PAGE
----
1 This information was adapted from the Nevada Department of Health and Human Services website

How will the amount of child support be decided?

Nevada, like most states, has a formula that it uses for determining how much a parent should pay in child support. Judges will generally award the parent who has custody the following percentage of the other parent’s gross income:

  1.  For one child, it’s the sum of:
    • 16 percent of the first $6,000 of the paying parent’s monthly gross income; plus
    • 8 percent of the paying parent’s monthly gross income between $6,001 and $10,000; and
    • 4 percent of the paying parent’s monthly gross income that is greater than $10,000.
  2. For two children, it’s the sum of:
    • 22 percent of the first $6,000 of the paying parent’s monthly gross income; plus
    • 11 percent of the paying parent’s monthly gross income between $6,001 and $10,000; and
    • 6 percent of the paying parent’s monthly gross income that is greater than $10,000.
  3. For three children, it’s the sum of:
    • 26 percent of the first $6,000 of the paying parent’s monthly gross income; plus
    • 13 percent of the paying parent’s monthly gross income between $6,001 and $10,000; and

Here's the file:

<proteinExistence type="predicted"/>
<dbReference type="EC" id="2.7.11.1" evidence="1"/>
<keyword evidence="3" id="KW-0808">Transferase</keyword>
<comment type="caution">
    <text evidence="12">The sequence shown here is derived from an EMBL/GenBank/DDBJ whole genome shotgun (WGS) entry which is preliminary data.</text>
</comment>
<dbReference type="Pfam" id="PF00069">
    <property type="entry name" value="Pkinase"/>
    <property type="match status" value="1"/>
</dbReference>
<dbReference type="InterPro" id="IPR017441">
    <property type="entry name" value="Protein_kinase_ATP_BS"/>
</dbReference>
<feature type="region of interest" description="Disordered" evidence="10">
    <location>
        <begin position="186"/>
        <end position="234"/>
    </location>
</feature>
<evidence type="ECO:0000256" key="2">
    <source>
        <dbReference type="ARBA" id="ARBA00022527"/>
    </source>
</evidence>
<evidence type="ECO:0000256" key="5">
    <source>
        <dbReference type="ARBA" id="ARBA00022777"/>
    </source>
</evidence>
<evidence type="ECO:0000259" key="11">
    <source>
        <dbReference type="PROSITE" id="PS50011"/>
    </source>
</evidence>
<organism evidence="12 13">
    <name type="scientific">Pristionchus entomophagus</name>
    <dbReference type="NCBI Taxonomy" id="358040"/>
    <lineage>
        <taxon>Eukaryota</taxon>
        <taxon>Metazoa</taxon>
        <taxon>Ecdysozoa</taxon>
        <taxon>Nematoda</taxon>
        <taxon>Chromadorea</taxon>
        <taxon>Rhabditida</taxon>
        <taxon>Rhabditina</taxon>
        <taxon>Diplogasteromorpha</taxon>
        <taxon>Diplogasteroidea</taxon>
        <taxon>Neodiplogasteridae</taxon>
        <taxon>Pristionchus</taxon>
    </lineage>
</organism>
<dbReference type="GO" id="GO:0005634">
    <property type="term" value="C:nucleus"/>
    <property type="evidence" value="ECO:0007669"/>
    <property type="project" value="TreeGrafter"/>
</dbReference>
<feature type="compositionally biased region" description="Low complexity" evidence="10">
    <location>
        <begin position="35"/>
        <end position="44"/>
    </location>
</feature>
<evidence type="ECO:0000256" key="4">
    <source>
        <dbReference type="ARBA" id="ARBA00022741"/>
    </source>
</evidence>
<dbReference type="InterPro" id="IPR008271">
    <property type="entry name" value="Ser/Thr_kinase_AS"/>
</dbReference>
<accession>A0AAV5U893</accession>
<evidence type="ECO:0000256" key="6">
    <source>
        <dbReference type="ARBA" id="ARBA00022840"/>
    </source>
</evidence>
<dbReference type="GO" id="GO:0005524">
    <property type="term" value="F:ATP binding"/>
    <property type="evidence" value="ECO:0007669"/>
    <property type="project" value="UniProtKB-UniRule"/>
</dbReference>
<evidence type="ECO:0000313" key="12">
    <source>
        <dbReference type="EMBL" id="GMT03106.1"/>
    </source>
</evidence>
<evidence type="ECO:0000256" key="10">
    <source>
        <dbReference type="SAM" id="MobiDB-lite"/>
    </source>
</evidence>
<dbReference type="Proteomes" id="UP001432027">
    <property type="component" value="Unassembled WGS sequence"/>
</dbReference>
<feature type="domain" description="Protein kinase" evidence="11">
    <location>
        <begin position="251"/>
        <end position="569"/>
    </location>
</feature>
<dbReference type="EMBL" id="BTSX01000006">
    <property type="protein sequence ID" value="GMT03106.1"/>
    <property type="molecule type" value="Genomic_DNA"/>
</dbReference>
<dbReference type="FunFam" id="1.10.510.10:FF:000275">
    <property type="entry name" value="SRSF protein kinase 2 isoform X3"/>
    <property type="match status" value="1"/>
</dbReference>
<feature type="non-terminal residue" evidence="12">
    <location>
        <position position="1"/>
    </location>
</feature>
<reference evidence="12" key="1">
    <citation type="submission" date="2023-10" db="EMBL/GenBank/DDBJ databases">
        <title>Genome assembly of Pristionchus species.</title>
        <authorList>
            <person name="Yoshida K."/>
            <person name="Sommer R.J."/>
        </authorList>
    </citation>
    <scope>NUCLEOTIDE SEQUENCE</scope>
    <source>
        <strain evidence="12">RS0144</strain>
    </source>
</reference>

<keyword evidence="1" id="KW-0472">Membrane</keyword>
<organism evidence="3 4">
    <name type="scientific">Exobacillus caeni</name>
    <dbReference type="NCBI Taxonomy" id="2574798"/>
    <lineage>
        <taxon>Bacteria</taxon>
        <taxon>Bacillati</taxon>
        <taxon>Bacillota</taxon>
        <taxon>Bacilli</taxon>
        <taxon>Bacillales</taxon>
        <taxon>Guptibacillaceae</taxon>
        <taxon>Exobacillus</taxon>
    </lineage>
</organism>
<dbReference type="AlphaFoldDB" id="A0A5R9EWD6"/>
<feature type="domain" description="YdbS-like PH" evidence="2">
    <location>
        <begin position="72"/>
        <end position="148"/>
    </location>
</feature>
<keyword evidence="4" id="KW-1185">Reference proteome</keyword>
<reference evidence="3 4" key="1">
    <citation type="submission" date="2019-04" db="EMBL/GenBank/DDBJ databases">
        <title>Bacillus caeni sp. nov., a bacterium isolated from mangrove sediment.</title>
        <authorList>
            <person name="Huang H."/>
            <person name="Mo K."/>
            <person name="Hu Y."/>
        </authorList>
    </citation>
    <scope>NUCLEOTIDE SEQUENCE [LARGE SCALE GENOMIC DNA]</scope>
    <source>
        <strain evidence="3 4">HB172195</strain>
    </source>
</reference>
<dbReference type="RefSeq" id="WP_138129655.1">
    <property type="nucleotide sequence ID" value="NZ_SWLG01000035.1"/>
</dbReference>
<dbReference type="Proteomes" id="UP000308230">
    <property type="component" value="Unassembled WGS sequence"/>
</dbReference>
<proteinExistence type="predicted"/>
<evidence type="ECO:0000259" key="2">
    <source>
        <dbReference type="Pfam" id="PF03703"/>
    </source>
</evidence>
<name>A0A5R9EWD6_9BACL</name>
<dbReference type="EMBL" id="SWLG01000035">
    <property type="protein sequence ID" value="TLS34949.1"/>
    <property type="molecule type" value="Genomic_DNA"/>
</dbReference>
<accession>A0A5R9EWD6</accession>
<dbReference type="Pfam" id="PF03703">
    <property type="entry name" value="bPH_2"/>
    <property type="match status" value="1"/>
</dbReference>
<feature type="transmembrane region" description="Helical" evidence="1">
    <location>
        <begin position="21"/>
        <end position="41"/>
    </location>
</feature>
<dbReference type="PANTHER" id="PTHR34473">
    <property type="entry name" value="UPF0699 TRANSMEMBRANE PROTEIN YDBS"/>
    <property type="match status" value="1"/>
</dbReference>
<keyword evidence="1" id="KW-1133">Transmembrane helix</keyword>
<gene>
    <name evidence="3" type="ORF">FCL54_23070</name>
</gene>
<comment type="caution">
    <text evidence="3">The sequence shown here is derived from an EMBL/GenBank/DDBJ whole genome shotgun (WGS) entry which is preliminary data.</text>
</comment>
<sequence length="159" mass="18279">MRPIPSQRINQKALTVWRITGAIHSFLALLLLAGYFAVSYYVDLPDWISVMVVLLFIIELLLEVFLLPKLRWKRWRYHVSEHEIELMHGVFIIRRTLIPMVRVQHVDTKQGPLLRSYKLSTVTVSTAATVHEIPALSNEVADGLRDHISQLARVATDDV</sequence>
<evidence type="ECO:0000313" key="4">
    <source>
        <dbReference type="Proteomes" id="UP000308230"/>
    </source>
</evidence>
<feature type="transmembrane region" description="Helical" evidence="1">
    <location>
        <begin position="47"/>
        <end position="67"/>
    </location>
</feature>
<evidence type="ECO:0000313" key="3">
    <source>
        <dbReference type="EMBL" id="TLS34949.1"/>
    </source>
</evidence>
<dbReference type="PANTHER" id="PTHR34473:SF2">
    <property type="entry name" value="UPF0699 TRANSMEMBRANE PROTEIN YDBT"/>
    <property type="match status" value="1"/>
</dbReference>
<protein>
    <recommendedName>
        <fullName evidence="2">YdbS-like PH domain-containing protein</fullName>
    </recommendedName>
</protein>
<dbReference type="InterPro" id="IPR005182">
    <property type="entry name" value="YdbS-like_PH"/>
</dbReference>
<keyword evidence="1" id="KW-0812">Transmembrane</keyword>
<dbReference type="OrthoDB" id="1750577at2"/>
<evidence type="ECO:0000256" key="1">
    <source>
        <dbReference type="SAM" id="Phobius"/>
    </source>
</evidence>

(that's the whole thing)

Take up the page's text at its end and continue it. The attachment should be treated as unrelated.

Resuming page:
• 6 percent of the paying parent’s monthly gross income that is greater than $10,000.
  4. For four children, it’s the sum of:
    • 28 percent of the first $6,000 of the paying parent’s monthly gross income; plus
    • 14 percent of the paying parent’s monthly gross income between $6,001 and $10,000; and
    • 7 percent of the paying parent’s monthly gross income that is greater than $10,000.
  5. For each additional child, in addition to the amount allotted for four children, the court would add an additional sum per child of:
    • 2 percent of the first $6,000 of the paying parent’s monthly gross income; plus
    • 1 percent of the paying parent’s monthly gross income between $6,001 and $10,000; and
    • 0.5 percent of the paying parent’s monthly gross income that is greater than $10,000.1

There is an exception, however, if the paying parent earns a very low income. If the court determines that his/her economic circumstances limit his/her ability to pay the amount of child support explained above, the child support obligation would be established by using a low-income schedule which is based on the current federal poverty guidelines.2